Feeling pours out of Ismael when he dances. He is calm and in the music. He dances what he feels. If you asked him about technique, I believe he wouldn't know what to say. His dance comes from his heart.

Simba said...

I noticed this N/S divide, too. And Italy is my #1 out of BsAs (tango) destination. I have always been a fan of all Italian :-)

I guess you mean that the tango cancion began in 1917 with Carlitos, tangos existed as early as 1880 and probably before, and the first tango recordings were at least as early as 1911 (http://www.todotango.com/spanish/creadores/vgreco.asp ).

Tangocommuter said...

Thanks for confirming that, Jantango. I guess the youngsters used to get advice from their peers who were watching. 'You tend to rush it. Take it easy!' 'Turn your foot to the right when you lead that gyro.' 'Try to get your weight further forwards'. That kind of thing. But definitely not technique classes.

And thanks for confirming the N/S divide, Simba. I too am a fan of all Italian - with the exception of certain politicians. Actually of most politicians;-)

That para on tango was much too brief, and it's not for me to say anything about Don Carlos, but I think that 1917 recording is the earliest in which that way of singing, of phrasing, which comes from Italian opera, met the old tango music and rhythms - and some quite melancholic lyrics, too. Suddenly, it seems, instrumentalists caught on to that kind of phrasing: in fact, suddenly musicians trained to play Italian opera (like de Caro) were playing dance music. My impression is that this happened very rapidly after 1917. The recordings going back to 1911 have a much more straightforward phrasing. 'Tango cancion' sounds like song only, whereas I think it was a broader musical style derived from opera, in effect tango as we know it and love it.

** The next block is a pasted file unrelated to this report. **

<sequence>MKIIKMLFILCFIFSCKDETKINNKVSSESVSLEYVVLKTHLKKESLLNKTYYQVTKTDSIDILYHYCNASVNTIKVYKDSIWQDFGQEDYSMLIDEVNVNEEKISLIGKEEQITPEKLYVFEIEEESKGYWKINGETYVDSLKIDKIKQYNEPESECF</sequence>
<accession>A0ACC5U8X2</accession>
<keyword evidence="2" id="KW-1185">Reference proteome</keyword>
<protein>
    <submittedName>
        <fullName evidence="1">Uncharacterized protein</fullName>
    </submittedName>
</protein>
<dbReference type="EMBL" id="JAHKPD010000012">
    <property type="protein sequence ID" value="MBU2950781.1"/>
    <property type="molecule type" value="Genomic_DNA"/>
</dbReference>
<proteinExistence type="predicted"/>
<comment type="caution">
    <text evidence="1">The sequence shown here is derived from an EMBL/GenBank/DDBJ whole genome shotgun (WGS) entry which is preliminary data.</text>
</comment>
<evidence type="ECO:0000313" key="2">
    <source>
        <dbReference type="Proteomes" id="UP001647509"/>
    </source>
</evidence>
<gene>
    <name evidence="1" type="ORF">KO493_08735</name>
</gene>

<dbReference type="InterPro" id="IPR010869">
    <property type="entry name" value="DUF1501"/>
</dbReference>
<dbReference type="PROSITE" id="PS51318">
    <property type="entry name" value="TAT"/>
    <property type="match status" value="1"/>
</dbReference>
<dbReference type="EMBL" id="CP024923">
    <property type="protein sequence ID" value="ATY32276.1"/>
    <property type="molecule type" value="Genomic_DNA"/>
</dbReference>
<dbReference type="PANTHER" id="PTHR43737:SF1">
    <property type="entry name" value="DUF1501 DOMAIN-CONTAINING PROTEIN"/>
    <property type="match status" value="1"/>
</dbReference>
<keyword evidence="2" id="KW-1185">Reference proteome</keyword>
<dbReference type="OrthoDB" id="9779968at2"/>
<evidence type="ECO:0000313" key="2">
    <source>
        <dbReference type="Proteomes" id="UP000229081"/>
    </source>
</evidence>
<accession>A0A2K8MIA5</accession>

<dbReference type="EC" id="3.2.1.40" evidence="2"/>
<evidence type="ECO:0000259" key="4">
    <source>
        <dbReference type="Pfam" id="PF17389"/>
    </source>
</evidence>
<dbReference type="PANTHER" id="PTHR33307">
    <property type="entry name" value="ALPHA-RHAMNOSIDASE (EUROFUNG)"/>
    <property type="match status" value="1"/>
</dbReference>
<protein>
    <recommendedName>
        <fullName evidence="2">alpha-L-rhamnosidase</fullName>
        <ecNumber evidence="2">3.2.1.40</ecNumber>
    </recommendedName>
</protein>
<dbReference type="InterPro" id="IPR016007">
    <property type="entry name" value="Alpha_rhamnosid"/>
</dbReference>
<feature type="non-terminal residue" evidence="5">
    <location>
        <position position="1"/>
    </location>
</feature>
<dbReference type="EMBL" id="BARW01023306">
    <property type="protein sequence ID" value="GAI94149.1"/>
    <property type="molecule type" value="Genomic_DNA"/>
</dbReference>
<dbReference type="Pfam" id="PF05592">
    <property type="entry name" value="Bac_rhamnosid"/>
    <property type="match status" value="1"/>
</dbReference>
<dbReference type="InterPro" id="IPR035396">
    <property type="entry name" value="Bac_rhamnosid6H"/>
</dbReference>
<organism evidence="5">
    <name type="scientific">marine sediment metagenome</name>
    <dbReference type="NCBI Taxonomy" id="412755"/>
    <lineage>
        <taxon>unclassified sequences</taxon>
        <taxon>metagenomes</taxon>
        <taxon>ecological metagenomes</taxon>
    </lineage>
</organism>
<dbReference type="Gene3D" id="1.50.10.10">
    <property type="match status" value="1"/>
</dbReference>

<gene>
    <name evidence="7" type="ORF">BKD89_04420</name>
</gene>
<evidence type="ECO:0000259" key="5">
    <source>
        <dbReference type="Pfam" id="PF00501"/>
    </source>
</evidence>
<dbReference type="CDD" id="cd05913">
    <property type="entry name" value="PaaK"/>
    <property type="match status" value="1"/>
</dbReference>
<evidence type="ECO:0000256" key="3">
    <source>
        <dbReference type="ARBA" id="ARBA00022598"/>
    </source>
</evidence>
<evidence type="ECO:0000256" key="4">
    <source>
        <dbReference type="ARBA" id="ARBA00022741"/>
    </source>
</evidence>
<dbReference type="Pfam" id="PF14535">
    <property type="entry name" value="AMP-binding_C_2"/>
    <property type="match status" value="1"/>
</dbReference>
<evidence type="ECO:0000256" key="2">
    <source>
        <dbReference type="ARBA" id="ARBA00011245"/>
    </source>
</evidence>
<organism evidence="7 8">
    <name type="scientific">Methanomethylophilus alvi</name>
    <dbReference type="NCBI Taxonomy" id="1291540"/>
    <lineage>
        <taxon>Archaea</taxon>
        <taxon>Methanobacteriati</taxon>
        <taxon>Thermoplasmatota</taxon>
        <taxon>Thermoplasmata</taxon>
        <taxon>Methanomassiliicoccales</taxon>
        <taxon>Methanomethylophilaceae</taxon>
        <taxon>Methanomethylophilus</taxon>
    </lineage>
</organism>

Any advice about good places to visit and dance in in Italy?

Andreas said...

Italy is fab, and I also find that dancing with Italian women is mostly fabulous. For me, that is due almost entirely to their wonderful embrace. They don't do it halfway. I don't need steps when I get an embrace.

Tangocommuter said...

That full-on embrace makes a dance happen before you even take a step! It's also the kind of embrace familiar from BsAs. & I think Italians often have a kind of innate response to the music too, which gives me that immediate feeling of 'speaking the same language'. Wonderful.

Simba said...

@tangocommuter:
Italian politicians... and television! Not unlike Argentina in that respect too :-) Still can't help falling in love with them both, with all their faults.

From what I remember the changes in structure were introduced with the sung tango, hence it was called tango cancion, but as you write it influenced tango immensely, also the instrumentals.

To be honest Italy as a dance destination is still on my todo list but I suggest you follow your teachers, that's what I intend to do. I heard Milano is excellent.

@tangocommuter & Andreas: I agree wholeheartedly. De todo corazon!

A-In-London said...

Hi :-)
Yes, Tango in Italy is amazing! Try Florence and Turin, and Rome too. There is Tango in most towns, no difference between big or small. It's really worth.
The embrace you receive from Italian women is total, complete, full. It almost feels like it breaks "boundaries" of personal space, but it actually tells you "Look, normal boundaries are much further than you thought. And now let's dance :-)".
Remarkable!

Tangocommuter said...

Many thanks for that. Well, if I needed convincing...!